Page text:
He could not succeed, but the dog had scented Arthur Pym, and this suggested to Augustus the idea of fastening a note to Tiger’s neck bearing the words:
“I scrawl this with blood—remain hidden—your life depends on it—”
This note, as we have already learned, Arthur Pym had received. Just as he had arrived at the last extremity of distress his friend reached him.
Augustus added that discord reigned among the mutineers. Some wanted to take the Grampus towards the Cape Verde Islands; others, and Dirk Peters was of this number, were bent on sailing to the Pacific Isles.
Tiger was not mad. He was only suffering from terrible thirst, and soon recovered when it was relieved.
The cargo of the Grampus was so badly stowed away that Arthur Pym was in constant danger from the shifting of the bales, and Augustus, at all risks, helped him to remove to a corner of the ‘tween decks.
The half-breed continued to be very friendly with the son of Captain Barnard, so that the latter began to consider whether the sailing-master might not be counted on in an attempt to regain possession of the ship.
They were just thirty days out from Nantucket when, on the 4th of July, an angry dispute arose among the mutineers about a little brig signalled in the offing, which some of them wanted to take and others would have allowed to escape. In this quarrel a sailor belonging to the cook’s party, to which Dirk Peters had attached himself, was mortally injured. There were now only thirteen men on board, counting Arthur Pym.
Under these circumstances a terrible storm arose, and the Grampus was mercilessly knocked about. This storm raged until the 9th of July, and on that day, Dirk Peters having manifested an intention of getting rid of the mate, Augustus Barnard readily assured him of his assistance, without, however, revealing the fact of Arthur Pym’s presence on board. Next day, one of the cook’s adherents, a man named Rogers, died in convulsions, and, beyond all doubt, of poison. Only four of the cook’s party then remained, of these Dirk Peters was one. The mate had five, and would probably end by carrying the day over the cook’s party.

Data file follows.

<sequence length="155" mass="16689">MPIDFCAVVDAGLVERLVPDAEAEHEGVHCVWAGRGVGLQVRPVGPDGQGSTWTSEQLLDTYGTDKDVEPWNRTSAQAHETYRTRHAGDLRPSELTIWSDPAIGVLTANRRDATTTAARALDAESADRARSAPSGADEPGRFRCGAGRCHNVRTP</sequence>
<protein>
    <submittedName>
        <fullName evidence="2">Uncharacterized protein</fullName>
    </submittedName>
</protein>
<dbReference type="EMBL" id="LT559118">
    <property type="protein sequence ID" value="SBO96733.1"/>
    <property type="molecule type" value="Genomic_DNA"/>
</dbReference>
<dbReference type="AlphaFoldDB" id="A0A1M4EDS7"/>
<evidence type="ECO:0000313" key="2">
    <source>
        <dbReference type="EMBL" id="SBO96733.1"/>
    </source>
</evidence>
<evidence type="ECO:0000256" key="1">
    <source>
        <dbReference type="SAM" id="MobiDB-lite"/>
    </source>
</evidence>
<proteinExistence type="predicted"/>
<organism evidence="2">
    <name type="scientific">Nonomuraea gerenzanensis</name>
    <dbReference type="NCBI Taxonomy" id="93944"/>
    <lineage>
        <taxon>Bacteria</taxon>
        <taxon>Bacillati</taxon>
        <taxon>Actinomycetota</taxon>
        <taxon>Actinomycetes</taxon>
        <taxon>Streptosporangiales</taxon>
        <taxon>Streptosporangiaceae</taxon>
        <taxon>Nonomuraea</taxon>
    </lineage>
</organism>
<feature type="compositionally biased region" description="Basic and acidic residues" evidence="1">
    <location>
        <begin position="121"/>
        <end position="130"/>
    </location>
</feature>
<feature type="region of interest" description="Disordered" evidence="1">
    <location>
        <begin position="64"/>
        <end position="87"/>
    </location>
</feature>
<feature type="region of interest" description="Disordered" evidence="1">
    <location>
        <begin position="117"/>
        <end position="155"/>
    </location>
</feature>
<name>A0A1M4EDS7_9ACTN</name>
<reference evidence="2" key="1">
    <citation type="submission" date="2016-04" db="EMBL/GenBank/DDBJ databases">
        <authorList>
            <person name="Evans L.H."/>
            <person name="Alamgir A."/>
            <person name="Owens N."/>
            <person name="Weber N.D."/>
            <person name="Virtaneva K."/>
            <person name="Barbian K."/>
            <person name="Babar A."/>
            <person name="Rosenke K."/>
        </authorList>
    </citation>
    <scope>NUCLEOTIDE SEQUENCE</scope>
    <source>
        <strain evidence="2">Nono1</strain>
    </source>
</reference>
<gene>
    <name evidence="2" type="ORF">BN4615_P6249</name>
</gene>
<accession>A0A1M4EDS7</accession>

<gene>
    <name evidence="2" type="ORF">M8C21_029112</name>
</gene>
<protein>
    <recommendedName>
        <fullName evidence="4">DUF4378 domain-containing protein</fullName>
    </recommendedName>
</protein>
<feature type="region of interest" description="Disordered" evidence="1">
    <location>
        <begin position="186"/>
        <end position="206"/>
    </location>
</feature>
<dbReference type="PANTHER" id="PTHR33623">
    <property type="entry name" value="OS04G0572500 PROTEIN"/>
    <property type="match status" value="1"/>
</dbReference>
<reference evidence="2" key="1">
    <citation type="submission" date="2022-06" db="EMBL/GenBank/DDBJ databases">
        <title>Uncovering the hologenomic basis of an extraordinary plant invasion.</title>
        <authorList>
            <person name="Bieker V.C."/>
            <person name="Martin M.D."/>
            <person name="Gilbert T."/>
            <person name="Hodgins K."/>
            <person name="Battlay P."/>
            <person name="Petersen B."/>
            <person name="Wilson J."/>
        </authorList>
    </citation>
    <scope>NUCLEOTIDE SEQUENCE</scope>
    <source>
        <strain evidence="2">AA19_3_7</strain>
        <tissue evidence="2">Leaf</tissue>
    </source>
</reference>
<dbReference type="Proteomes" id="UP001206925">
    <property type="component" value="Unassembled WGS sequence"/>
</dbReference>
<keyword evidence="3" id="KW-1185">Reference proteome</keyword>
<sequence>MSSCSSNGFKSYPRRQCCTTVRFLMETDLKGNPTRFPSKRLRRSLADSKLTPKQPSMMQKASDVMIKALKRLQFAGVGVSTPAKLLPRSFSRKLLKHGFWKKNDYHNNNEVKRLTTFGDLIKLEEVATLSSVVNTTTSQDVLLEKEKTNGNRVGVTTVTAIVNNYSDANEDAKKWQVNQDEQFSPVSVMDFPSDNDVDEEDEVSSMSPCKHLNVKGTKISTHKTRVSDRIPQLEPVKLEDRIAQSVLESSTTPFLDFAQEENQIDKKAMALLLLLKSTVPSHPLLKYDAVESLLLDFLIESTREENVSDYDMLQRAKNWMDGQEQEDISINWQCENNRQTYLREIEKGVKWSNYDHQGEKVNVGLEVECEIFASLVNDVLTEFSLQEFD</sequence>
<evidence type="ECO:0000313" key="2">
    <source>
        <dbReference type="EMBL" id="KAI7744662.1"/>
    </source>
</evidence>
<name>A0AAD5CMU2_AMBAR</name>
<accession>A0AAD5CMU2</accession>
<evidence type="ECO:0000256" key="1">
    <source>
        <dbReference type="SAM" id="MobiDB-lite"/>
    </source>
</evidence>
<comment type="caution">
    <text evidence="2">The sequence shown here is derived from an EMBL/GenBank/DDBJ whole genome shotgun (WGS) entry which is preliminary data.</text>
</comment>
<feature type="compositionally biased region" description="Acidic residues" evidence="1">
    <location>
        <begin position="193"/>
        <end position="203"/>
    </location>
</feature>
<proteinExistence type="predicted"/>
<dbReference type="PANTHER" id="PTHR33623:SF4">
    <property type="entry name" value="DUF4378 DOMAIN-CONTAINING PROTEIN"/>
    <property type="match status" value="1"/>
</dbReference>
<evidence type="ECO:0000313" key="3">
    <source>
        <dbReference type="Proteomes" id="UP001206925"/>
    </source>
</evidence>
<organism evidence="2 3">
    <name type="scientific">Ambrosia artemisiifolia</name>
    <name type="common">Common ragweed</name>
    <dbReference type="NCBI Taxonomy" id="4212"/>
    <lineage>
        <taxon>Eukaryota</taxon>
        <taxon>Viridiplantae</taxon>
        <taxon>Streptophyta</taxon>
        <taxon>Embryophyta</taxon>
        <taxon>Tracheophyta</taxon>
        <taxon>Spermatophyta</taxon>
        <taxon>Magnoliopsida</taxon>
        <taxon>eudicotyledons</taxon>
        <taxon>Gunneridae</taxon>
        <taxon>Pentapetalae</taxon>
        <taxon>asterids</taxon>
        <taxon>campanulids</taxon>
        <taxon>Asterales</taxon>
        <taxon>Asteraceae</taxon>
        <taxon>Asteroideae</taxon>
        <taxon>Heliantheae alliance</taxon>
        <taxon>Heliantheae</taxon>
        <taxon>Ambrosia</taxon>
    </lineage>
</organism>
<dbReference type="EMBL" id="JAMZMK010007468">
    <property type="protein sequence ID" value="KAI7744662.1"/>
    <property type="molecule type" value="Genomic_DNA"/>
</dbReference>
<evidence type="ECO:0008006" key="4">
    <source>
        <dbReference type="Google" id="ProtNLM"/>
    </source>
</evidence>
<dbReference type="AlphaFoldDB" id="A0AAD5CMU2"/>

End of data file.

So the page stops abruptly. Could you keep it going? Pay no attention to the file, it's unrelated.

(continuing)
There was not an hour to lose. The half-breed having informed Augustus Barnard that the moment for action had arrived, the latter told him the truth about Arthur Pym.
While the two were in consultation upon the means to be employed for regaining possession of the ship, a tempest was raging, and presently a gust of irresistible force struck the Grampus and flung her upon her side, so that on righting herself she shipped a tremendous sea, and there was considerable confusion on board. This offered a favourable opportunity for beginning the struggle, although the mutineers had made peace among themselves. The latter numbered nine men, while the half-breed’s party consisted only of himself, Augustus Barnard and Arthur Pym. The ship’s master possessed only two pistols and a hanger. It was therefore necessary to act with prudence.
Then did Arthur Pym (whose presence on board the mutineers could not suspect) conceive the idea of a trick which had some chance of succeeding. The body of the poisoned sailor was still lying on the deck; he thought it likely, if he were to put on the dead man’s clothes and appear suddenly in the midst of those superstitious sailors, that their terror would place them at the mercy of Dirk Peters. It was still dark when the half-breed went softly towards the ship’s stern, and, exerting his prodigious strength to the utmost, threw himself upon the man at the wheel and flung him over the poop.
Augustus Barnard and Arthur Pym joined him instantly, each armed with a belaying-pin. Leaving Dirk Peters in the place of the steersman, Arthur Pym, so disguised as to present the appearance of the dead man, and his comrade, posted themselves close to the head of the forecastle gangway. The mate, the ship’s cook, all the others were there, some sleeping, the others drinking or talking; guns and pistols were within reach of their hands.
The tempest raged furiously; it was impossible to stand on the deck.